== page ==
Today's competing operating systems for semi-automatic shotguns are inertia and gas. One relies on recoil the other on the tapped pressure of the propellant gasses.
In the beginning, 1903 to be exact, John Moses Browning's Auto-5 operated on a long-recoil system. Hidden by age and the steam roller of Browning's invention was the Normal shotgun, launched in the same year 1903, that operated on an inertia system developed by the Danish gunsmith Christer SjÖrgren.
SjÖrgren's shotgun operated by means of the breechbolt being held in in battery by a spring, and when the spring was overcome by the rearward inertia of the gun, it released the bolt to travel rearward ejecting the fired shell, and then picking up a fresh round from the magazine.
Over half a century later Benelli adopted this system to their very successful line of semi autos. Today, in 2015, Franchi, Weatherby and Browning have all adopted this system as well.
Gas operation came about as a result of World War Two. There, dubbed "The greatest battle rifle," by General George Patton, the M1 Garand was what our troops relied on to get them through the war.
The Garand operated by bleeding off a small amount of the propellant gasses that then impinged on a long rod that drove the breechbolt to the rear ejecting the fired cartridge and on the rebound loading a fresh round. In the 1950s, High Standard came out with their Flight King that I saw as a boy in the local Sears, Roebuck store. Remington followed, as did Winchester, Browning and a host of others.
Gas operated shotguns bleed off gas much nearer to the action because of the considerable difference in gas pressure between rifle and shotgun ammunition. The latest wrinkle is Remington's VersaMax, now superseded by their V3, where the gas ports are located in the chamber.
The V3 has eight ports that are brought into play by the length of the shell: A 3 ½-inch magnum uses only one port, a 3-inch several more and a 2 ¾-inch load uses all eight. Gas ports, regardless of their orientation all involve a piston linked to some kind of bar/s that forcefully travels rearward under the pressure of the gas. This, in turn, causes the action to open, push the breechbolt rearward and complete the cycle.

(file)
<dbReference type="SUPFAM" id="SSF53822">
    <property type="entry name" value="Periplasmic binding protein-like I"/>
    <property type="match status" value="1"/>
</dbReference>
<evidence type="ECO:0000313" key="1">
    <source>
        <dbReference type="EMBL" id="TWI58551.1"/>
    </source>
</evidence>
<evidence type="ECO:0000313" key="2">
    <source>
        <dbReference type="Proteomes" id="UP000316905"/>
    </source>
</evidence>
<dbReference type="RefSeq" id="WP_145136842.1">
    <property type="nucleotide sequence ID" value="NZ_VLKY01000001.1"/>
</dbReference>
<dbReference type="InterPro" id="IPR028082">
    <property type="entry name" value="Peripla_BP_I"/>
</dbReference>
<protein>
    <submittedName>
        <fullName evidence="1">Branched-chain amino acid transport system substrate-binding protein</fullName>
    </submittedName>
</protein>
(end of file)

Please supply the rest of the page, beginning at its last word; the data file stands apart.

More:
Pros and Cons
Each style of operating system has its pros and cons.
Gas-operated systems have gained a wide following because in the time taken up as the various parts work, the recoil is also spread over that period, softening felt recoil.
Newton's laws of physics indicate that recoil is recoil, but spread out, it feels less, hence gas-operated shotguns from Remington, Beretta, Browning/Winchester and others have been embraced by competition clay-target shooters; but don't be fooled, the lesser felt recoil also translates to the blind.
On the negative side, it's inescapable that gas-operated semi autos must be cleaned much more frequently to be reliable. This is partly due to the carbon and unburned powder that are blown into the action by the bled propellant gasses.
Nevertheless, a gas gun kept clean and devoid of excess lubrication is as reliable as the sun rising in the east.
Inertia systems are very clean in operation. By the time the bolt opens, the ejecta has cleared the muzzle, and there is little residue that remains in the action.
Too, the inertia action is very simple with few moving parts, or as one friend once said, "There's nothing in there," and maintenance is quick and easy. However, recoil is the problem, since there is no spreading of the rearward forces as with the gas system, and due to the lack of gas pistons and action bars that add weight, felt recoil is increased.
Inertia-system manufacturers have added collapsing stocks, high tech recoil reducers such as in the Benelli Ethos, soft combs, high-tech recoil pads and other standard and optional features in order to tame the forces of recoil.
The conclusion is that both systems are reliable, and perhaps the decision of one over the other depends on how it feels to you and me, how it swings and most important how well we shoot it. Good hunting and be safe!